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would the gift I offer here Might graces from thy favor take, And, seen through Friendship's atmosphere, On softened lines and coloring, wear The unaccustomed light of beauty, for thy sake.

Few leaves of Fancy's spring remain : But what I have I give to thee,_ The o'er-sunned bloom of summer's plain, And paler flowers, the latter rain Calls from o westering slope of life's autumnal €3.

Above the fallen groves of green, Where youth's enchanted forest stood, Dry root and mosséd trunk between, A sober after-growth is seen, As springs the pine where falls the gay-leafed

maple wood

Yet birds will sing, and breezes play Their leaf-harps in the sombre tree; And through the bleak and wintry day It keeps its steady green alway,+ So, even my after-thoughts may have a charm for thee.

Art's perfect forms no moral need, And beauty is its own excuse; " But for the dull and flowerless weed Some healing virtue still must plead, And the rough ore must find its honors in its use.

So haply these, my simple lays Of homely toil, may serve to show The orchard bloom and tasselled maize That skirt and gladden duty's ways, The unsung beauty hid life's common things below

Haply from them the toiler, bent Above his forge or plough, may gain A manlier spirit of content, And feel that life is wisest spent Where the strong working hand makes strong the working brain.

The doom which to the guilty pair Without the walls of Eden came, Transforming sinless ease to care And rugged toil, no more shall bear The burden of old crime, or mark of primal shame.

A blessing now—a curse no more; Since He, whose name we breathe with awe, The coarse mechanic vesture wore, A poor man toiling with the poor, In labor, as in prayer, fulfilling the same law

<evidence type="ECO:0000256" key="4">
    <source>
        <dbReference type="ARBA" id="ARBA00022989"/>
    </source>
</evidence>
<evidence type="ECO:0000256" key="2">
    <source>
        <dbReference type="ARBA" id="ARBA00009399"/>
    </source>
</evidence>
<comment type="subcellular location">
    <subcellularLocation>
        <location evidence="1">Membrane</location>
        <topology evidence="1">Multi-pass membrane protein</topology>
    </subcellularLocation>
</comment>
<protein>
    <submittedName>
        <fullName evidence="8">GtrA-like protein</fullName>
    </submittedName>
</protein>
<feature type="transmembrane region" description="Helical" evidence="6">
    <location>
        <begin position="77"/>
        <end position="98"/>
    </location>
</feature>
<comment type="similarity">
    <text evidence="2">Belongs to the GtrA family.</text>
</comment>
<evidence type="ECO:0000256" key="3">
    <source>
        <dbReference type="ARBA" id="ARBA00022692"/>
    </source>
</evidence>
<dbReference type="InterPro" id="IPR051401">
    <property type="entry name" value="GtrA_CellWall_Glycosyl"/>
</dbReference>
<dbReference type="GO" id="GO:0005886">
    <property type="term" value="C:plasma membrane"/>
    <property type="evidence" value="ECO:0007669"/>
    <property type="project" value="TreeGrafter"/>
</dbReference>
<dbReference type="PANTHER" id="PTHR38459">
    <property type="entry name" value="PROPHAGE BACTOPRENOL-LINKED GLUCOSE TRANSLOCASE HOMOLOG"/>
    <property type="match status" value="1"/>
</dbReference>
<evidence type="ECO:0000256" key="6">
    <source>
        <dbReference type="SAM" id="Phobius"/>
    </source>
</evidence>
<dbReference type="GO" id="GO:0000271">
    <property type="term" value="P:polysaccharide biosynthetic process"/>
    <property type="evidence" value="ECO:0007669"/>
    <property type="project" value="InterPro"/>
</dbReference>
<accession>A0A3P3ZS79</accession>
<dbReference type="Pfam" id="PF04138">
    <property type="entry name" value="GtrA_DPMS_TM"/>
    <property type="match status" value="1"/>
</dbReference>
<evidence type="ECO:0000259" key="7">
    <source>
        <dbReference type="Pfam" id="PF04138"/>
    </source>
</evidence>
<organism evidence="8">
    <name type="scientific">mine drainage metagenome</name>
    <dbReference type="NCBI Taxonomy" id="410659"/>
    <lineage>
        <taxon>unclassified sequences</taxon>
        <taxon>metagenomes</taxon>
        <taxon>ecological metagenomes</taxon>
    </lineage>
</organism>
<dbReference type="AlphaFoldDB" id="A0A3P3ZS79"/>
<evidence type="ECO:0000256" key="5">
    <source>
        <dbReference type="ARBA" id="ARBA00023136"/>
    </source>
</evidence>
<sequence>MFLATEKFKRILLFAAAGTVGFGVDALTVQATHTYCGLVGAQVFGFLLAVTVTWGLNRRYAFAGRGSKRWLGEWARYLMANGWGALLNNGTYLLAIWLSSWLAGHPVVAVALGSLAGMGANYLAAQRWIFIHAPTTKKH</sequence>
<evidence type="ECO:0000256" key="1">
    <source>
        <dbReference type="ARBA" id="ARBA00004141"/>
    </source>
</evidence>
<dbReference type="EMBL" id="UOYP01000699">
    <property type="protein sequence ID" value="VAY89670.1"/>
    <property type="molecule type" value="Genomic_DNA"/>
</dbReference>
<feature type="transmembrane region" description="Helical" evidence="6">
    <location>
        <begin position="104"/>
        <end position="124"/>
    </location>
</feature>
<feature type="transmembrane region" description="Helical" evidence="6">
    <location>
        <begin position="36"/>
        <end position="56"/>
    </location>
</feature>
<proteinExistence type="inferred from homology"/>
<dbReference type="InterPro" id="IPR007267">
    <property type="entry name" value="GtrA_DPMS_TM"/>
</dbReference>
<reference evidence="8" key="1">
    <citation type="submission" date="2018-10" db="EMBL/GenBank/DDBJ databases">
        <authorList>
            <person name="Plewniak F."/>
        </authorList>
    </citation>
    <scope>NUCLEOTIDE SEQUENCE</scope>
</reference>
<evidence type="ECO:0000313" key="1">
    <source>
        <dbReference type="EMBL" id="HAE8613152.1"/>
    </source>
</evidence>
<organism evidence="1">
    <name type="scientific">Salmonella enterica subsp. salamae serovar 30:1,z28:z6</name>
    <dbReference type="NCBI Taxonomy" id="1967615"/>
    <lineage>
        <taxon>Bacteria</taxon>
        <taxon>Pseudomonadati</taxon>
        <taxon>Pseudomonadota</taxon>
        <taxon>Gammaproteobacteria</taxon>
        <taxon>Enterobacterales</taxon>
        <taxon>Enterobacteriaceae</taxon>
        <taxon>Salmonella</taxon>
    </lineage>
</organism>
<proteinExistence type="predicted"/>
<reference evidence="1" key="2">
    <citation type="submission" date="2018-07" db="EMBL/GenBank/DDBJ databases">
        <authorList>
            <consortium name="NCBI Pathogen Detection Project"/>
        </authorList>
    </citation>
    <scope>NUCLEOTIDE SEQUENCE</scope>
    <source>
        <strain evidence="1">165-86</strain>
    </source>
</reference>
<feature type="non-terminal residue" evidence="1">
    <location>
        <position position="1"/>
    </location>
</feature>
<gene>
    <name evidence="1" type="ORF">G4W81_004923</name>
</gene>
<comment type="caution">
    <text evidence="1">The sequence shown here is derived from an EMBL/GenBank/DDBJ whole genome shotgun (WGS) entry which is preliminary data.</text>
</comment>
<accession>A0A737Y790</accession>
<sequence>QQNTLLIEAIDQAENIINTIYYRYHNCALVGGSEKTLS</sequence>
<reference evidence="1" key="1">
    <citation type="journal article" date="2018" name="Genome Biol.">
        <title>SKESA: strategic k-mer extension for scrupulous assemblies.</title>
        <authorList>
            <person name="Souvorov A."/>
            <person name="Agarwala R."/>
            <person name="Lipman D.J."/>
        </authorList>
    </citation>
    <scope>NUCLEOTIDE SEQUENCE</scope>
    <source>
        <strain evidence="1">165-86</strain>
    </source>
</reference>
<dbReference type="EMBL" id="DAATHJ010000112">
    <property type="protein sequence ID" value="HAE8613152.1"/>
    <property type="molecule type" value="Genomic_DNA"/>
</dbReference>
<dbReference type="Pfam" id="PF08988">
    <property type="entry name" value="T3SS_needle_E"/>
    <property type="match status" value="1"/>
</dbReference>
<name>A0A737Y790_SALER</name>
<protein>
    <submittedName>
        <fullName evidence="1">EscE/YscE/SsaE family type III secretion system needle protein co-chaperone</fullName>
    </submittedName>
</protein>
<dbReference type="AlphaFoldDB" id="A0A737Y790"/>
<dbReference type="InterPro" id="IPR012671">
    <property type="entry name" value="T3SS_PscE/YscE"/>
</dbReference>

THE sky is ruddy in the East,
The earth is gray below,
And, spectral in the river-mist,
The ship's white timbers show.
Then let the sounds of measured stroke
And grating saw begin;
The broad-axe to the gnarléd oak,
The mallet to the pin I

Hark!—roars the bellows, blast on blast,
The sooty Smithy jars,
And fire-sparks, rising far and fast,
Are fading with the stars.
All day for us the Smith shall stand
Beside that flashing forge ;
All day for us his heavy hand
The groaning anvil Scourge.

From far-off hills, the panting team
For us is toiling near;
For us the raftsmen down the stream
Their island barges steer.
Rings out for us the axe-man's stroke
In forests old and still,—
For us the century-circled oak
Falls crashing down his hill.

Up!—up !—in nobler toil than ours
No craftsmen bear a part:
We make of Nature's giant powers
The slaves of human Art.
Lay rib to rib and beam to beam,
And drive the treenails free ;
Nor faithless joint nor yawning seam
Shall tempt the searching sea!

Where'er the keel of our good ship
The sea's rough field shall plough—
Where'er her tossing spars shall drip
With salt-spray caught below—
That ship must heed her master's beck,
Her helm obey his hand,
And seamen tread her reeling deck
As if they trod the land.

Her oaken ribs the vulture-beak
Of Northern ice may peel;
The sunken rock and coral peak
May grate along her keel;
And know we well the painted shel.
We give to wind and wave,
Must float, the sailor's citadel,
Or sink, the sailor's gravel

Ho!—strike away the bars and blocks,
And set the good ship freel

Why lingers on these dusty rocks
The young bride of the sea o

Look 1 how she moves adown the grooves,
In graceful beauty now !

How lowly on the breast she loves
Sinks down her virgin prow !

God bless her l wheresoe'er the breeze
Her snowy wing shall fan,
Aside the frozen Hebrides,

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